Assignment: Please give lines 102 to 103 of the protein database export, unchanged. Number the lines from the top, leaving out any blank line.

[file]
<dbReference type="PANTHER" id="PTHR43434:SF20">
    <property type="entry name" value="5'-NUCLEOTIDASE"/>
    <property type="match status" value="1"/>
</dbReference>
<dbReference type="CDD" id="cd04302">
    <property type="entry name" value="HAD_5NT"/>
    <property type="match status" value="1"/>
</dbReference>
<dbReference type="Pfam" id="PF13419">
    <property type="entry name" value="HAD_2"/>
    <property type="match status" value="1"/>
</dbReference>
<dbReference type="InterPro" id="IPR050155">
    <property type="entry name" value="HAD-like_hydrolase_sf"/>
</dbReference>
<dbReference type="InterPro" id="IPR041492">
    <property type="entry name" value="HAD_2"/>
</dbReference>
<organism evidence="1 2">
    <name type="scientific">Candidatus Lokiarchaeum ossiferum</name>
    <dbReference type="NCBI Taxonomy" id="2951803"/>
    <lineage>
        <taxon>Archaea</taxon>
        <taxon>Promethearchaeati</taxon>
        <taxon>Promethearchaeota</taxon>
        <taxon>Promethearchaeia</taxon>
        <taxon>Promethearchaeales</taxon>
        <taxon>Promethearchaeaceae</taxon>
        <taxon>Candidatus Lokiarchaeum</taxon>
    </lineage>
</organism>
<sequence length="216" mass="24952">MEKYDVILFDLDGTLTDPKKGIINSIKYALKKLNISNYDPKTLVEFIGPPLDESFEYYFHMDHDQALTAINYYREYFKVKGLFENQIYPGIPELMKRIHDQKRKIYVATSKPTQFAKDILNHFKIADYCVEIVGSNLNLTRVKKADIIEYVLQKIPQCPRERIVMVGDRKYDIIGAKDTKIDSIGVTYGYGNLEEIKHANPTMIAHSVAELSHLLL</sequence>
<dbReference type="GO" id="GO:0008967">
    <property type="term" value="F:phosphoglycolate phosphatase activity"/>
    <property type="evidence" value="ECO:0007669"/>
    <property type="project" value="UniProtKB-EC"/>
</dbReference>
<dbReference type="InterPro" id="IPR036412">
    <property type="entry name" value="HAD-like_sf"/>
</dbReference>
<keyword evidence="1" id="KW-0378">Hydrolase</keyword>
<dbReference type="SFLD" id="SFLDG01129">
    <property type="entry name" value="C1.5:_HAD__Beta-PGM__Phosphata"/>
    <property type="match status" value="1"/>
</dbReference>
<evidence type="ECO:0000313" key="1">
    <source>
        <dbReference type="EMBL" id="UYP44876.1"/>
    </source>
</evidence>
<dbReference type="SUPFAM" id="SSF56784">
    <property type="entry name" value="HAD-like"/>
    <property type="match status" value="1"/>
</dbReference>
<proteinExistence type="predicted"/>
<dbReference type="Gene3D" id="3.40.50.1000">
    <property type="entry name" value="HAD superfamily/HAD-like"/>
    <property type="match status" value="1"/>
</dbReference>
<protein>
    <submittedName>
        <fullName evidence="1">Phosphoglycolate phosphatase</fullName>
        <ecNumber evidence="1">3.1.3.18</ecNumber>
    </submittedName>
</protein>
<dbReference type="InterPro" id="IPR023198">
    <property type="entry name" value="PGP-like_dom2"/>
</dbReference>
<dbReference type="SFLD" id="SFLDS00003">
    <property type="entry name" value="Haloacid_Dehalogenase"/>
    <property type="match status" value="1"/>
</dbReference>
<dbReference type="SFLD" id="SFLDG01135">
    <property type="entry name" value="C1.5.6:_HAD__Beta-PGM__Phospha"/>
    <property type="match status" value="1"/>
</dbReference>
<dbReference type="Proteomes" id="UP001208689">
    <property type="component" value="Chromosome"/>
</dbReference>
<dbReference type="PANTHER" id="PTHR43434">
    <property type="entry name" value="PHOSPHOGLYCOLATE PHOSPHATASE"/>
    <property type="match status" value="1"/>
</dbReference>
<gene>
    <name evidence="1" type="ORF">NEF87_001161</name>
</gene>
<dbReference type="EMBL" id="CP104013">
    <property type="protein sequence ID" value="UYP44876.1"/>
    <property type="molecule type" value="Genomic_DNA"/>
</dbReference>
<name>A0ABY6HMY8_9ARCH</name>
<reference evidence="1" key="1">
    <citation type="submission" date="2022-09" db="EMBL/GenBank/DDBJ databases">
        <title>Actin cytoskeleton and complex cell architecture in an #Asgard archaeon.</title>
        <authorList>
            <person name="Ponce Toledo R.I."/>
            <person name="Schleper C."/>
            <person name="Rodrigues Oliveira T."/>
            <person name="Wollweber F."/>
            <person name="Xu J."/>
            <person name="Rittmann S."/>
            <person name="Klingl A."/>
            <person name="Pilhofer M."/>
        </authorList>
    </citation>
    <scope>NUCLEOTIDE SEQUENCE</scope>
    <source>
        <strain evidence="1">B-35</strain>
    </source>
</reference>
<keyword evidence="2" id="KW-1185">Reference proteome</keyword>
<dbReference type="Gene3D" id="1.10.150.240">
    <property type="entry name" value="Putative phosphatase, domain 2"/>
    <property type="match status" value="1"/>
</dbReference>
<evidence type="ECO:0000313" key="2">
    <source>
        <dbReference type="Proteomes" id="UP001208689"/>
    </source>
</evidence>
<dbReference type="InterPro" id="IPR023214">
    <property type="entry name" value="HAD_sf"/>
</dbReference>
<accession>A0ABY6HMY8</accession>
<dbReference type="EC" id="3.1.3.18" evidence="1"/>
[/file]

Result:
            <person name="Klingl A."/>
            <person name="Pilhofer M."/>